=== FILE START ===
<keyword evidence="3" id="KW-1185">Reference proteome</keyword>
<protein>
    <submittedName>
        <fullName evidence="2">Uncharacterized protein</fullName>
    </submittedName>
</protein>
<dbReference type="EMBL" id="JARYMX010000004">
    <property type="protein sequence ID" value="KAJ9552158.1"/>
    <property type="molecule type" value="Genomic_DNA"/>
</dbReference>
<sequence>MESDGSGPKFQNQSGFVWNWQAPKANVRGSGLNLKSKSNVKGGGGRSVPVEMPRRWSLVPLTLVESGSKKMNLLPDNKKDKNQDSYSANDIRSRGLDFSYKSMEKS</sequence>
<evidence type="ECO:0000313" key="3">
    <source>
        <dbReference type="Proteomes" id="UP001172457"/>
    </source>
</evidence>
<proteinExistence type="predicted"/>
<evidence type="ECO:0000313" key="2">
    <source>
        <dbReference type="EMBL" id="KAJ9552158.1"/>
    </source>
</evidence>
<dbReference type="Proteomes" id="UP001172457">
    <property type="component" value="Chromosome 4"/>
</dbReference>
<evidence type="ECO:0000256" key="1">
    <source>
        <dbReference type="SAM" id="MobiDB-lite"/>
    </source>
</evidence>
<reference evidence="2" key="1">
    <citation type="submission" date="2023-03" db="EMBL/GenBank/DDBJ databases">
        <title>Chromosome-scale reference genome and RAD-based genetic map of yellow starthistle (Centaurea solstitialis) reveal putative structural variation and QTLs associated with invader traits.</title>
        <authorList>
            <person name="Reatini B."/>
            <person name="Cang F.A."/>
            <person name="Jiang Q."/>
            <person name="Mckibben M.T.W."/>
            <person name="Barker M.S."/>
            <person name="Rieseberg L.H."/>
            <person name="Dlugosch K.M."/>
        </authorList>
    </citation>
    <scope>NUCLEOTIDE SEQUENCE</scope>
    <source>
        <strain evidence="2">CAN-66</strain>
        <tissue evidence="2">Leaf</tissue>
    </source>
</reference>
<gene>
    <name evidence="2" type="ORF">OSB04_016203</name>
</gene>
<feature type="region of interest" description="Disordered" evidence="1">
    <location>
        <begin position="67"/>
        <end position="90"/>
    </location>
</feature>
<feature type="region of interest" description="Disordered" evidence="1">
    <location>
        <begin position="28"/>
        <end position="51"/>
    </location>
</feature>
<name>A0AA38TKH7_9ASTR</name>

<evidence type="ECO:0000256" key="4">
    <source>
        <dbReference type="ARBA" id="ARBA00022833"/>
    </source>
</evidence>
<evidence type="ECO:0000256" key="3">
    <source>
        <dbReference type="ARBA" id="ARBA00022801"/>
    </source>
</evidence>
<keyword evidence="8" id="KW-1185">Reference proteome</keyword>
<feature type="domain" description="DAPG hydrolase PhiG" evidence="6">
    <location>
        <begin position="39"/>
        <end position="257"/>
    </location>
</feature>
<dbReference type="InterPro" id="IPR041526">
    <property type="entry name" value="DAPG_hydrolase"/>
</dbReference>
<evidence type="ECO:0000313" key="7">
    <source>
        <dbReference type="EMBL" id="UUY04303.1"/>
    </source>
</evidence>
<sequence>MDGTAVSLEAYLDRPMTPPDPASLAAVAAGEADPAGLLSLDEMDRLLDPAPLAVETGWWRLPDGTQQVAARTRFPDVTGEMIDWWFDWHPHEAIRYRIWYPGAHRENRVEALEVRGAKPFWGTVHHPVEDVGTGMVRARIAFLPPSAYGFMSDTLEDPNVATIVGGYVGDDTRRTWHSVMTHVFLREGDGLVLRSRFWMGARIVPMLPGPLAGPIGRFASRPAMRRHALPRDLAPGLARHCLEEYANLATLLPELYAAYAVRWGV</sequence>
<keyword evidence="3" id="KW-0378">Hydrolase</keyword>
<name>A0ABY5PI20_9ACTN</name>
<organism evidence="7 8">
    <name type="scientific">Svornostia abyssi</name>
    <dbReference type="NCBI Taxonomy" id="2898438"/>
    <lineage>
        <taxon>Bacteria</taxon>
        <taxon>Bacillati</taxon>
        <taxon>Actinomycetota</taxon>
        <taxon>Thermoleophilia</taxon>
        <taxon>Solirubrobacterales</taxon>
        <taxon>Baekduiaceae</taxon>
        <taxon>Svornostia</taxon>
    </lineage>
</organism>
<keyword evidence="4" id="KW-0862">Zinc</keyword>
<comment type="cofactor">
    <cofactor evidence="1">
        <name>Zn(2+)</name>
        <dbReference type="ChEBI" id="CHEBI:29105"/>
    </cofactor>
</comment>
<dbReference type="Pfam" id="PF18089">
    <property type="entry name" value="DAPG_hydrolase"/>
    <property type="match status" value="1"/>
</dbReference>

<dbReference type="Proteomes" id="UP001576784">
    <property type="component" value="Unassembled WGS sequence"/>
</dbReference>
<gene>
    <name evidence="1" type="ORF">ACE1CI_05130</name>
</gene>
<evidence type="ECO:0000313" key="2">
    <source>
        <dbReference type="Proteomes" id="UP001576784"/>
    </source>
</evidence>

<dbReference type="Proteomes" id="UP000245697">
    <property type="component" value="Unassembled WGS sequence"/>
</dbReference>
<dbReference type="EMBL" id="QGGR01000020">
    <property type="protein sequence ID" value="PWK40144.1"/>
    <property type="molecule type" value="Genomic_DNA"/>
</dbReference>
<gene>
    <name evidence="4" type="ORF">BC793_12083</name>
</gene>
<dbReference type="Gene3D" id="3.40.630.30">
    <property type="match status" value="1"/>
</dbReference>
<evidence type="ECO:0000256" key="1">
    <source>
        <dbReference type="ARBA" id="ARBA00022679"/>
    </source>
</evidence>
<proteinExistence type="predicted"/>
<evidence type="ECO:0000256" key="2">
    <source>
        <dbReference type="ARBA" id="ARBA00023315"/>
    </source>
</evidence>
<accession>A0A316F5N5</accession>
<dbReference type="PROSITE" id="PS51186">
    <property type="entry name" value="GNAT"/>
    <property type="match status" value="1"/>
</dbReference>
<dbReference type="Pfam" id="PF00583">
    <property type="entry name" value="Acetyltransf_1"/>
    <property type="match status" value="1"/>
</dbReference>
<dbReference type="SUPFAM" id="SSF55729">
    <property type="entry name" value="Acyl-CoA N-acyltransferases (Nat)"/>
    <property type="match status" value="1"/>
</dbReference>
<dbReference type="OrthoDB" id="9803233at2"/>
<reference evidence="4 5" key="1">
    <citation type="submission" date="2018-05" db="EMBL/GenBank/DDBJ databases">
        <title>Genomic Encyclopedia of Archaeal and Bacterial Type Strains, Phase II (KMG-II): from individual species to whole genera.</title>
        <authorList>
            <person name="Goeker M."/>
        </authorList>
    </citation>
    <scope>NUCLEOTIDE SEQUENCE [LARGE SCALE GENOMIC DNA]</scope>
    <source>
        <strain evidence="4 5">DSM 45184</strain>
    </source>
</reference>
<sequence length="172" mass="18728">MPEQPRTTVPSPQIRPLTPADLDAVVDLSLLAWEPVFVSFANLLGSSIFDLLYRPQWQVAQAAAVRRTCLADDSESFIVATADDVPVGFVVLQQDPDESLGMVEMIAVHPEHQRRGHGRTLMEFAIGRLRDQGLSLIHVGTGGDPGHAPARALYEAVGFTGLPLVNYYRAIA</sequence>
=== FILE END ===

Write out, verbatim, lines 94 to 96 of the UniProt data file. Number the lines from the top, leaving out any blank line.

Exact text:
<organism evidence="7 8">
    <name type="scientific">Svornostia abyssi</name>
    <dbReference type="NCBI Taxonomy" id="2898438"/>